The Manhattan Project: Making the Atomic Bomb
Part VI: The Manhattan District in Peacetime
The May-Johnson Bill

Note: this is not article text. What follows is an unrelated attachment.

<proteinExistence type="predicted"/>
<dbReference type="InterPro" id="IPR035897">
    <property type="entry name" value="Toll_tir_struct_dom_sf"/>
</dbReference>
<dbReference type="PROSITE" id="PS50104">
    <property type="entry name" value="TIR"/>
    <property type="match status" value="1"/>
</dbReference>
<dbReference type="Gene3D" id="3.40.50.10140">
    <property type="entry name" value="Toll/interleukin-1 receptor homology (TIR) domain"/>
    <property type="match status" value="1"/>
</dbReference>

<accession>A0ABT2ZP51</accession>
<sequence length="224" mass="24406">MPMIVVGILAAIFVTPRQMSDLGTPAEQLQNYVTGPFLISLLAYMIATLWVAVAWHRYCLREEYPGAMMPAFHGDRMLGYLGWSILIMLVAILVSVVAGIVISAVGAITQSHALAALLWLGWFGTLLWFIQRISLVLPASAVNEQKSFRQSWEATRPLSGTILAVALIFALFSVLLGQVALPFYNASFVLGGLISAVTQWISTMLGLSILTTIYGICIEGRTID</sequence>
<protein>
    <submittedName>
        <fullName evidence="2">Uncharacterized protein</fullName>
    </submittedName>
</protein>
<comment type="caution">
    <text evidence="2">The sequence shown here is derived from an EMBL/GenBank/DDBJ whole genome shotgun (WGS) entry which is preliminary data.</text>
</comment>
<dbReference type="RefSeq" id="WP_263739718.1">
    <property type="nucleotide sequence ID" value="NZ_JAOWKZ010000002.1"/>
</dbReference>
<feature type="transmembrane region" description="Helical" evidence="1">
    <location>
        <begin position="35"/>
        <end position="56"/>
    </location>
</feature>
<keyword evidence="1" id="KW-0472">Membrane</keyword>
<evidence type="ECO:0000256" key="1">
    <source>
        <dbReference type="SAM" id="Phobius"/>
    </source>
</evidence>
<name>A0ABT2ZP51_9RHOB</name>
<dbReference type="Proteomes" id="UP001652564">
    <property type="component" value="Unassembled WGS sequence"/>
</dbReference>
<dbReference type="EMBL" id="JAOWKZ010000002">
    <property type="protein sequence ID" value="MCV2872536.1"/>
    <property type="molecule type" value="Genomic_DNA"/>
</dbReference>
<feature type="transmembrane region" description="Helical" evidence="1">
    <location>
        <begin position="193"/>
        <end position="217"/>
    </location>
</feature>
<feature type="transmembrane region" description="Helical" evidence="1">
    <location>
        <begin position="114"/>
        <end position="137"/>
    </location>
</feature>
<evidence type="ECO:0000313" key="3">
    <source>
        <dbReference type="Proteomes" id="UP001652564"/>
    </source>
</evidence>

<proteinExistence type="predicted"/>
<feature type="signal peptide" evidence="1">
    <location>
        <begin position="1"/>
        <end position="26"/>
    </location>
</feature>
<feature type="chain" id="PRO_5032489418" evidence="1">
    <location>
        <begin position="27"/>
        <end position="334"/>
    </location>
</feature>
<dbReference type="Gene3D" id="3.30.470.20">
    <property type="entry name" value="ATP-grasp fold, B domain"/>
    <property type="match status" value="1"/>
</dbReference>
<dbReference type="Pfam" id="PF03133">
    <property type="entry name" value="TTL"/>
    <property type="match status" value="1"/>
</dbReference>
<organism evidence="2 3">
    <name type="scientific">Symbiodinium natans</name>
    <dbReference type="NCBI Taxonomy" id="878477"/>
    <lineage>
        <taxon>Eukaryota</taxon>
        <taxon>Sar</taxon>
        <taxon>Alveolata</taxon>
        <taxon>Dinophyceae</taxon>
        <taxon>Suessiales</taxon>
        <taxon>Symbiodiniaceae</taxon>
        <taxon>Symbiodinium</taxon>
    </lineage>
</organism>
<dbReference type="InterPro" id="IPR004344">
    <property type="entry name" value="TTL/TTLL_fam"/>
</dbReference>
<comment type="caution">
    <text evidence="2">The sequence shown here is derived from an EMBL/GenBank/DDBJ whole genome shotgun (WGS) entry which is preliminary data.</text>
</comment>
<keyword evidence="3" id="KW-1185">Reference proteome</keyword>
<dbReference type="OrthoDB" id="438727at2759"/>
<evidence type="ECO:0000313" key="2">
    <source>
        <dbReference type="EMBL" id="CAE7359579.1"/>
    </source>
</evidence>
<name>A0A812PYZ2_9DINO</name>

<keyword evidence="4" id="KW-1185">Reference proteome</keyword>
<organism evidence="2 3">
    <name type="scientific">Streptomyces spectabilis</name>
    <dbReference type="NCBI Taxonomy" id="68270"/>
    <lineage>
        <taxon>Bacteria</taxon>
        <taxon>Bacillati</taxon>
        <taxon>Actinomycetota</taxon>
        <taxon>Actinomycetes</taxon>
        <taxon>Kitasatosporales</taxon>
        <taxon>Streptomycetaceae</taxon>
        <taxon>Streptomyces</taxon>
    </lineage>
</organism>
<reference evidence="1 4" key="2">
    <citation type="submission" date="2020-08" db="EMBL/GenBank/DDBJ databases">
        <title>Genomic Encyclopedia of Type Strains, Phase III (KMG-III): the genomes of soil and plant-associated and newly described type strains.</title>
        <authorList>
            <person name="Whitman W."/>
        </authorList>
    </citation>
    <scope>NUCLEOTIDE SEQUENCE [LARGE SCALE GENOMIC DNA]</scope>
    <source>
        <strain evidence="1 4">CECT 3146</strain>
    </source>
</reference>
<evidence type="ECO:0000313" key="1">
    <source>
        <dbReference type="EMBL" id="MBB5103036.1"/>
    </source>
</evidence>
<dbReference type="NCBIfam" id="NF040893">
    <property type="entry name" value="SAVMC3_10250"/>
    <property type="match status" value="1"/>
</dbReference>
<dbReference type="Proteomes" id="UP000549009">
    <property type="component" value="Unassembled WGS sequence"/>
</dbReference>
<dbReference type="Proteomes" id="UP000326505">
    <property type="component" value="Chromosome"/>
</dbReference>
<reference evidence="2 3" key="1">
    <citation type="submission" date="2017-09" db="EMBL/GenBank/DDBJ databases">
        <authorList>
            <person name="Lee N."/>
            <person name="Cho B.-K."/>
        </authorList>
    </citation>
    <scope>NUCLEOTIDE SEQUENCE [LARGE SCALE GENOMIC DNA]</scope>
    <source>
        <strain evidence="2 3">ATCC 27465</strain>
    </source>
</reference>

The Interim Committee's draft legislation reached President Truman via the State Department shortly after the armistice. After affected federal agencies approved, Truman advocated speedy passage of the congressional version of the bill, the May-Johnson bill, on October 3, 1945. Groves, Bush, and Conant testified at hearings in the House of Representatives that the sweeping powers granted the proposed commission were necessary and that only government control of atomic power could prevent its misuse. Although Lawrence, Fermi, and Oppenheimer (with some misgivings) regarded the bill as acceptable, many of the scientists at the Met Lab and at Oak Ridge complained that the bill was objectionable because it was designed to maintain military control over nuclear research, a situation that had been tolerable during the war but was unacceptable during peacetime when free scientific interchange should be resumed. Particularly onerous to the scientific opponents were the proposed penalties for security violations contained in the May-Johnson bill-ten years in prison and a $100,000 fine. Organized scientific opposition in Washington slowed the bill's progress, and Arthur H. Vandenberg of Michigan held it up in the Senate through a parliamentary maneuver.